Congress set for showdown with Trump over Kurds

President TrumpDonald John TrumpOklahoma City Thunder players kneel during anthem despite threat from GOP state lawmaker Microsoft moving forward with talks to buy TikTok after conversation with Trump Controversial Trump nominee placed in senior role after nomination hearing canceled MORE is barreling toward a showdown with Congress over his decision to pull back U.S. troops in northern Syria despite widespread opposition. 

The announcement, which caught leadership and traditional GOP allies flatfooted, sparked a wave of condemnation, with Republicans calling it a “disaster in the making,” a “catastrophic mistake” and a “terrible decision.”    

Lawmakers are already weighing how to respond to Trump’s decision, setting the stage for a high-profile clash with Trump as soon as Congress returns from a two-week break on Monday. 

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“Congress must and will act to limit the catastrophic impact of this decision,” said Rep. Liz CheneyElizabeth (Liz) Lynn CheneyHouse GOP pushes back at Trump on changing election date Cheney battle raises questions about House GOP's future Democrats hope clash resonates with key bloc: Women MORE (R-Wyo.), a member of House GOP leadership, adding that Trump’s decision was having “sickening and predictable consequences.”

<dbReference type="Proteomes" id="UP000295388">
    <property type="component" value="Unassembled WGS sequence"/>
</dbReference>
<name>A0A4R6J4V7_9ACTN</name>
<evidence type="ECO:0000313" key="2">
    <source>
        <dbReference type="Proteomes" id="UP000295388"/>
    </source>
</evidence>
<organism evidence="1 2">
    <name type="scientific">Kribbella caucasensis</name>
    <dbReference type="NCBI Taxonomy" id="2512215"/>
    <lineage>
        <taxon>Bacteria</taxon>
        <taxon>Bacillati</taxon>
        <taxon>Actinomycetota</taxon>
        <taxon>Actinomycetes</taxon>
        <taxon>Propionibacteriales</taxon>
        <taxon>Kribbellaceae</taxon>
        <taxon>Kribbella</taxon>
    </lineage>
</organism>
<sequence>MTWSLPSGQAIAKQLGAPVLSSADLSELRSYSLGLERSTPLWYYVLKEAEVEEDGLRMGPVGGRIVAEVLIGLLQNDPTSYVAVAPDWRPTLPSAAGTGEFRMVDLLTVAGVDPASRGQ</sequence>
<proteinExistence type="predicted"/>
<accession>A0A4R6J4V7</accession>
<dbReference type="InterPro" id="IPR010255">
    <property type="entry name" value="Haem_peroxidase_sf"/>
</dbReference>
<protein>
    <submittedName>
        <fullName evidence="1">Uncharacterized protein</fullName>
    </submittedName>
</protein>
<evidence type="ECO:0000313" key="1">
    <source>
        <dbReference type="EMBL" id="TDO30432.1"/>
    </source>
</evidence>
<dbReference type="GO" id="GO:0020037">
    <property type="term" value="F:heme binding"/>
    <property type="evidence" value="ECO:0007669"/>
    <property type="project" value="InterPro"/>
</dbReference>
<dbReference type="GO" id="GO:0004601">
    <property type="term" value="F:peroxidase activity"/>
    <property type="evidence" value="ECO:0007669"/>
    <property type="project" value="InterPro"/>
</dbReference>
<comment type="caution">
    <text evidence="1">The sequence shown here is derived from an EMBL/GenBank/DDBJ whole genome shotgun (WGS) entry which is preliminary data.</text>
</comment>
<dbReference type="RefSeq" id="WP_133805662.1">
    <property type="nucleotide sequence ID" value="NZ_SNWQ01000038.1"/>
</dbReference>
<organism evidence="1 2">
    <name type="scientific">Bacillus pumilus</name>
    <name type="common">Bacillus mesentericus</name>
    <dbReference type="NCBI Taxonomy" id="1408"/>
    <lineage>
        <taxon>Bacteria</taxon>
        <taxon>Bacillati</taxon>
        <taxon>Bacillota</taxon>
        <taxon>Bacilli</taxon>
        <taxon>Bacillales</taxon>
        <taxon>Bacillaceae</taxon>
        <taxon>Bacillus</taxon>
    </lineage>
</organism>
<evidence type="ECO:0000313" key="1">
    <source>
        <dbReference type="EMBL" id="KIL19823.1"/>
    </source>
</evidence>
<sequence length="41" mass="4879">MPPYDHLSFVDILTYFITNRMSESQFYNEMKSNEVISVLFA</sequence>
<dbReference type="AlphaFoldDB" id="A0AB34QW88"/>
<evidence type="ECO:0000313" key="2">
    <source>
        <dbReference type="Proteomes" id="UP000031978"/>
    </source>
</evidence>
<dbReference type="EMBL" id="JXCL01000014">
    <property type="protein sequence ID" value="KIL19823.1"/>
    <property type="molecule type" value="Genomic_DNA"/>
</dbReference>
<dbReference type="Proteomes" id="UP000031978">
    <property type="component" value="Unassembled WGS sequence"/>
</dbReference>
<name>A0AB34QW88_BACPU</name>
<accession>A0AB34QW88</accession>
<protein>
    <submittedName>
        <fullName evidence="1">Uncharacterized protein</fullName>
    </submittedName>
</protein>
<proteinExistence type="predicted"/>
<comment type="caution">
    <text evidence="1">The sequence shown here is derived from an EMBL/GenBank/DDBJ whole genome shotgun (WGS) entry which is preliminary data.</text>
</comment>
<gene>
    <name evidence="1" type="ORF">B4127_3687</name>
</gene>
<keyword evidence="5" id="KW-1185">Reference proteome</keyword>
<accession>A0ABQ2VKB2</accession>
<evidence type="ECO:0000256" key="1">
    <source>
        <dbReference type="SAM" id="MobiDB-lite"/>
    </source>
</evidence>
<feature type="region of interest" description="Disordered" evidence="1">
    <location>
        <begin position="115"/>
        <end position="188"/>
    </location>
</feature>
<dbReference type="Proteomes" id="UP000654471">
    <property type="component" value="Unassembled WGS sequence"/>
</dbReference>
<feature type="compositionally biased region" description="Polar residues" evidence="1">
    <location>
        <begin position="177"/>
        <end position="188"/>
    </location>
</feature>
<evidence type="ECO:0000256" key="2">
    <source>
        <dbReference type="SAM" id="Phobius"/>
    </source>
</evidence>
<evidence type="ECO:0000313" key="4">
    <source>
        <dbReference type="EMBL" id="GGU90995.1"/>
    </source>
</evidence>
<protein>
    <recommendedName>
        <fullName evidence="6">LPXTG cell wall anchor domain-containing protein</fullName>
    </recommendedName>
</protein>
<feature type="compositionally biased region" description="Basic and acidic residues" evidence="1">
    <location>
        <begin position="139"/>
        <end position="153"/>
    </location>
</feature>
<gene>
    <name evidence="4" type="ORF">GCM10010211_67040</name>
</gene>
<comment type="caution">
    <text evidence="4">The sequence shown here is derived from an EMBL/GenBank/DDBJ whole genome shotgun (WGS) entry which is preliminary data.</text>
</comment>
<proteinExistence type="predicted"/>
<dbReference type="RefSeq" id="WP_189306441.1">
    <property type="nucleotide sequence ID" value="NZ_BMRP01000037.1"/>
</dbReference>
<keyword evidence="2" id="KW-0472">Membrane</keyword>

Rep. Ro KhannaRohit (Ro) KhannaGoogle's work from home extension could be a boon for rural America Sanders, Khanna introduce bill to produce face masks for all Americans The Hill's Coronavirus Report: Former HHS Secretary Sebelius gives Trump administration a D in handling pandemic; Oxford, AstraZeneca report positive dual immunity results from early vaccine trial MORE (D-Calif.) warned that unless Turkey changes its behavior “everything is on the table,” including “suspending arms sales, to suspending economic aid to even considering their status in NATO.” 

Lawmakers, scattered across the country for a two-week break, are having behind-the-scenes talks about potential legislative action and publicly throwing out a myriad of ideas ranging from a resolution opposing Trump’s actions to sanctions against Turkey to inserting language into a mammoth defense policy bill.